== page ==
So, first of all, congratulations on the Bio-Tam distribution agreement. How significant is this; what level of sales do you expect to achieve; and are there any minimum sales requirements that you have to fulfill?
We don’t give any guidance on individual projections by product. We have -- think that’s very complementary to our existing portfolio. And it’s in line the strategy of building a number of products across the full range of need. It is an area where we’re not currently present. Regalia is a biofungicide and we don’t have a lot of focus on soil application. So, this fills quite a need -- good grower need for soil application, the soil diseases. And in terms of just is that the market, it is a significant market and there is not a lot of chemicals and biologicals as there are not as many effective products for soil applications as there are for foliar. So, we think it both fits the need in our portfolio as well as in the market.
And are there any minimum sales requirements for MBI to sell?
Well, we can’t talk about the terms of the agreement. But also mentioned that they got -- Isagro got registration on trunk line diseases of grape. And there is only a few registered products on that one and that is actually the most one -- in grower surveys is the most -- one of the most important diseases of grapes globally and the west of course where we have our rights to distribute this. It’s also an area that Regalia is not registered on, so it’s fills the need in our portfolio as well as with our customers.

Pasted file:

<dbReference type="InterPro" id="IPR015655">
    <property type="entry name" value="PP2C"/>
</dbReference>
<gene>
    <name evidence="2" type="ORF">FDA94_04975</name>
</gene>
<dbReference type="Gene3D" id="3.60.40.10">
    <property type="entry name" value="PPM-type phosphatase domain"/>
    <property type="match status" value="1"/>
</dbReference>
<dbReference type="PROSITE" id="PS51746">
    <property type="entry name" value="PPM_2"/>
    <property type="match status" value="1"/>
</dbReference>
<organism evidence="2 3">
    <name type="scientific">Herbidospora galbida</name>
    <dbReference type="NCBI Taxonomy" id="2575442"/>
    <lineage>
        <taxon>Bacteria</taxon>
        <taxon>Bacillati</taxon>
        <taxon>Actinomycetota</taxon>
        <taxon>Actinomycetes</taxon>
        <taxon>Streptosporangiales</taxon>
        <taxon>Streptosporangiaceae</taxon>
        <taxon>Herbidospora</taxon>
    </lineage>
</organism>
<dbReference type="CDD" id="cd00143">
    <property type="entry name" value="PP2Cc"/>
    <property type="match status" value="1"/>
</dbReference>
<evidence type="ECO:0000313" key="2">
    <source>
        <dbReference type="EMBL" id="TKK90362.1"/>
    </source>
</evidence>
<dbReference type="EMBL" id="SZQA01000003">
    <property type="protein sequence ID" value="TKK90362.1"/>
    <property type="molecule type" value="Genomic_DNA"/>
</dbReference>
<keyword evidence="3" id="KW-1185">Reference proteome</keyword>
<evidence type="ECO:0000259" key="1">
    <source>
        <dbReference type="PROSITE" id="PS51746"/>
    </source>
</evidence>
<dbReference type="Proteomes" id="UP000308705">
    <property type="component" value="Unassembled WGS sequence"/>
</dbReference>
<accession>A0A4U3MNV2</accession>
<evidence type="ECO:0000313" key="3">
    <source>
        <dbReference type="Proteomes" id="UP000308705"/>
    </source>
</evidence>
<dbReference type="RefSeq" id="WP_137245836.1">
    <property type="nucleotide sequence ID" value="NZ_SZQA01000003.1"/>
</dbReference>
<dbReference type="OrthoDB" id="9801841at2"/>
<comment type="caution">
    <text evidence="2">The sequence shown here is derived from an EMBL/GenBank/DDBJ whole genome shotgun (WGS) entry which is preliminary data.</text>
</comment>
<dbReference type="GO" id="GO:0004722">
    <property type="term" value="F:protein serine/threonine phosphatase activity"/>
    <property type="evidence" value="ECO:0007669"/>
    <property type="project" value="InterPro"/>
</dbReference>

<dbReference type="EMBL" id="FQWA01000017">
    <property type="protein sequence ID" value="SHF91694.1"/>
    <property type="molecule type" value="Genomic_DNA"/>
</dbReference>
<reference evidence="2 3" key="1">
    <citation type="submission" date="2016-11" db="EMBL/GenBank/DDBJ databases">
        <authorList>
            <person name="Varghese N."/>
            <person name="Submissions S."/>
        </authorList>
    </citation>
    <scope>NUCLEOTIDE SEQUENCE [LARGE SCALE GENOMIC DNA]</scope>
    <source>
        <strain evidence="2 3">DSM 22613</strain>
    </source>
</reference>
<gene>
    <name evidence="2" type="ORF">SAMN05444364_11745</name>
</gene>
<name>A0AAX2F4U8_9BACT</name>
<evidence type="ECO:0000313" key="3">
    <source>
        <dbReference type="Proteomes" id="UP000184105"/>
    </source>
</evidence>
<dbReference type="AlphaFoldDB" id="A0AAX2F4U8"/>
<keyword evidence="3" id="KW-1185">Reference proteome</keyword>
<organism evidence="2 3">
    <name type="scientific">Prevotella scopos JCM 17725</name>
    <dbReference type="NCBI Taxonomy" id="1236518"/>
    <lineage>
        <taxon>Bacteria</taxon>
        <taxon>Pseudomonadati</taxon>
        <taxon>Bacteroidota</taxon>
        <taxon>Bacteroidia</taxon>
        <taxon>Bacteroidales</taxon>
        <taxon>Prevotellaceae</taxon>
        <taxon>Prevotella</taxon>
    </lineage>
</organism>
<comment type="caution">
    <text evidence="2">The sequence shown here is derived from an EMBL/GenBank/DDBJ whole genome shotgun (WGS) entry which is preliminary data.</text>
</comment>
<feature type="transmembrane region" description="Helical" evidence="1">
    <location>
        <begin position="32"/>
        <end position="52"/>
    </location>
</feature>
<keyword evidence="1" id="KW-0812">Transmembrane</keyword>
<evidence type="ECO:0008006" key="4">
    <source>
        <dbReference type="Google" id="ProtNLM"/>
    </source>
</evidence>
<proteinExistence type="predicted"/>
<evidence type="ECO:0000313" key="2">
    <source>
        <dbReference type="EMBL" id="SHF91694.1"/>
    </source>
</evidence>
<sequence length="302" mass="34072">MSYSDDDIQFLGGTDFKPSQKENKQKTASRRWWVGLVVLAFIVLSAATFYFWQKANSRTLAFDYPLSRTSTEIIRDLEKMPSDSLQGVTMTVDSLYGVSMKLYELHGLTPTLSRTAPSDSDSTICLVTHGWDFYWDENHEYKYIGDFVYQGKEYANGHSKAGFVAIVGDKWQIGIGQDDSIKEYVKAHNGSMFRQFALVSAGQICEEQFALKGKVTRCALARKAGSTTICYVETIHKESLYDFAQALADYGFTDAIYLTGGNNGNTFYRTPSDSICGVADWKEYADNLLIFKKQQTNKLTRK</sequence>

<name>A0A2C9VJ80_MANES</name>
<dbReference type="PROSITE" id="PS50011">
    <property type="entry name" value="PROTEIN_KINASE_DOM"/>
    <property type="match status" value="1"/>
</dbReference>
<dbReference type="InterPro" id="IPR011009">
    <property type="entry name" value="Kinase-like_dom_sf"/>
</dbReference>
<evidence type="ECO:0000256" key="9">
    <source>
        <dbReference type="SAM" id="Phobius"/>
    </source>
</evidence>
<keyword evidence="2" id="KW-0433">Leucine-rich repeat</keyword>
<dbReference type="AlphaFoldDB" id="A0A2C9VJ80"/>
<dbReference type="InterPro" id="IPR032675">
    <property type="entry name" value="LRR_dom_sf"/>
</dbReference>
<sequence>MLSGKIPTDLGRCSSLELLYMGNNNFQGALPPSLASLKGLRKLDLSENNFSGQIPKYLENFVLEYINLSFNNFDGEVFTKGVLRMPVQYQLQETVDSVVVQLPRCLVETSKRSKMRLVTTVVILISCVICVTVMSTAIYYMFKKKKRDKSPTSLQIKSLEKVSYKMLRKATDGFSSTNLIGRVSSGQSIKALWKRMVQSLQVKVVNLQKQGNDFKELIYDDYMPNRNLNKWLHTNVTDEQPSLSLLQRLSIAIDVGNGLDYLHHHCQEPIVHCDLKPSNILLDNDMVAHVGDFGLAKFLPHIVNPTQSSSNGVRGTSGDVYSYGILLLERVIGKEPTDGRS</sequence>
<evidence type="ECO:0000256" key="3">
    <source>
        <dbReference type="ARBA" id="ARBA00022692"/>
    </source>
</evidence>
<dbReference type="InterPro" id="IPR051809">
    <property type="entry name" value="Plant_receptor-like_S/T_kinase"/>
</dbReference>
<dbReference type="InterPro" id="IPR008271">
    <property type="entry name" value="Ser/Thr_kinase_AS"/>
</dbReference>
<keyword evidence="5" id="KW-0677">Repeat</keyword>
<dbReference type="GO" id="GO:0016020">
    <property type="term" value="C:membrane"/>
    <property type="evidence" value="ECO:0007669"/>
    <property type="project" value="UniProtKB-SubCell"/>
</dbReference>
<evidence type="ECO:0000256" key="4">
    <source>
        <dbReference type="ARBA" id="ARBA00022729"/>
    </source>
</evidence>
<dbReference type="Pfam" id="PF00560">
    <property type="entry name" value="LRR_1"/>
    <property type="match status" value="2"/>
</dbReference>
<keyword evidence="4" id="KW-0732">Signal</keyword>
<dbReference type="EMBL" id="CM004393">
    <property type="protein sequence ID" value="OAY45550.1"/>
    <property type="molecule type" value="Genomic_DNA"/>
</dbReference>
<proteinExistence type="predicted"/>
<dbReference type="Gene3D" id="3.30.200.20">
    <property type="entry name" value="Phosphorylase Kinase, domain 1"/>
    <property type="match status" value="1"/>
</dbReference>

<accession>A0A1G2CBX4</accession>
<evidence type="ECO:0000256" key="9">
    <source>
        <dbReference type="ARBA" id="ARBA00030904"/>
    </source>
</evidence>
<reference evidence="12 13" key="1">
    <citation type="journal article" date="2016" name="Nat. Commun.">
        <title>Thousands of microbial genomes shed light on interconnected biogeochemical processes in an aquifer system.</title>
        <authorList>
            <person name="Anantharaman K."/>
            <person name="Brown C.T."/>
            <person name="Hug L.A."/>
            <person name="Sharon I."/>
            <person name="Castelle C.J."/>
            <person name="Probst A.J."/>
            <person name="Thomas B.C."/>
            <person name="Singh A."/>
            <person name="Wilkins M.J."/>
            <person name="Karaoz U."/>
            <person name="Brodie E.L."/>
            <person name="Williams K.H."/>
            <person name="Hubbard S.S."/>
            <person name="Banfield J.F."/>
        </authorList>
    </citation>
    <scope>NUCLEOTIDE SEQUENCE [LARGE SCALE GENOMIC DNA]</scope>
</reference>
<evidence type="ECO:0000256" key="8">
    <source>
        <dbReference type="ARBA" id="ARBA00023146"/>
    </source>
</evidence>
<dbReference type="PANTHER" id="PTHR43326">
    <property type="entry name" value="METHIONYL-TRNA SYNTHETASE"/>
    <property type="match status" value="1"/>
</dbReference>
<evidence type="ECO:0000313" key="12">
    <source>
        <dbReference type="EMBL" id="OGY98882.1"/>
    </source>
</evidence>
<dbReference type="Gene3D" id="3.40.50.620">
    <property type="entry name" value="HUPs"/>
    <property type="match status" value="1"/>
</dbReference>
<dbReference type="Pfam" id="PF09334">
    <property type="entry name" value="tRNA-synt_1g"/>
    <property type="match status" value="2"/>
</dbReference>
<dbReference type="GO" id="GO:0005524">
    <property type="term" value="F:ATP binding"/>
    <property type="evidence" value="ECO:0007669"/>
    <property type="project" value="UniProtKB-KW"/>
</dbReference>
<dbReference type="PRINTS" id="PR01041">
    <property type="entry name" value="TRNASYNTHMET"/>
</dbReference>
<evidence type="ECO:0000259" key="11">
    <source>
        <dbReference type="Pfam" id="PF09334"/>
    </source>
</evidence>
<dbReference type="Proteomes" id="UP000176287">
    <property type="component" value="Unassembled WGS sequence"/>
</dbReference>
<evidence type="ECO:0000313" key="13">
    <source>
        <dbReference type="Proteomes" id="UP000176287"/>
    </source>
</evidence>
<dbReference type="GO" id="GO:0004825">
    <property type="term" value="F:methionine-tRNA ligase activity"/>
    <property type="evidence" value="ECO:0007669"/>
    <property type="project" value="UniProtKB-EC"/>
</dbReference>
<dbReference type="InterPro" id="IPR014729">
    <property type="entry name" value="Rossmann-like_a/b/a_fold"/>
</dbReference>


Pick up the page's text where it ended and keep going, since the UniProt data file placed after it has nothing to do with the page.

So, on the Venerate and Majestene, are you seeing any sales traction; would you be able to comment on where and in what regions are you seeing more sales of these two products?
We have focused Venerate in the west in California particularly, when we first launched it. And on Majestene, we just started sales, even though -- because we just started in January. In terms of region, we have been focusing -- we don’t have registration in California for Majestene yet. So, we’ve been focusing on other fruit and vegetable markets, which are available now and coming up, which would be other parts to the west and east countries.
And next question, so you may have answered already, but as far as the international agreement, what specific products do you expect will have a new storm [ph] in 2016 or partially [ph] in new international revenues as beyond 2016?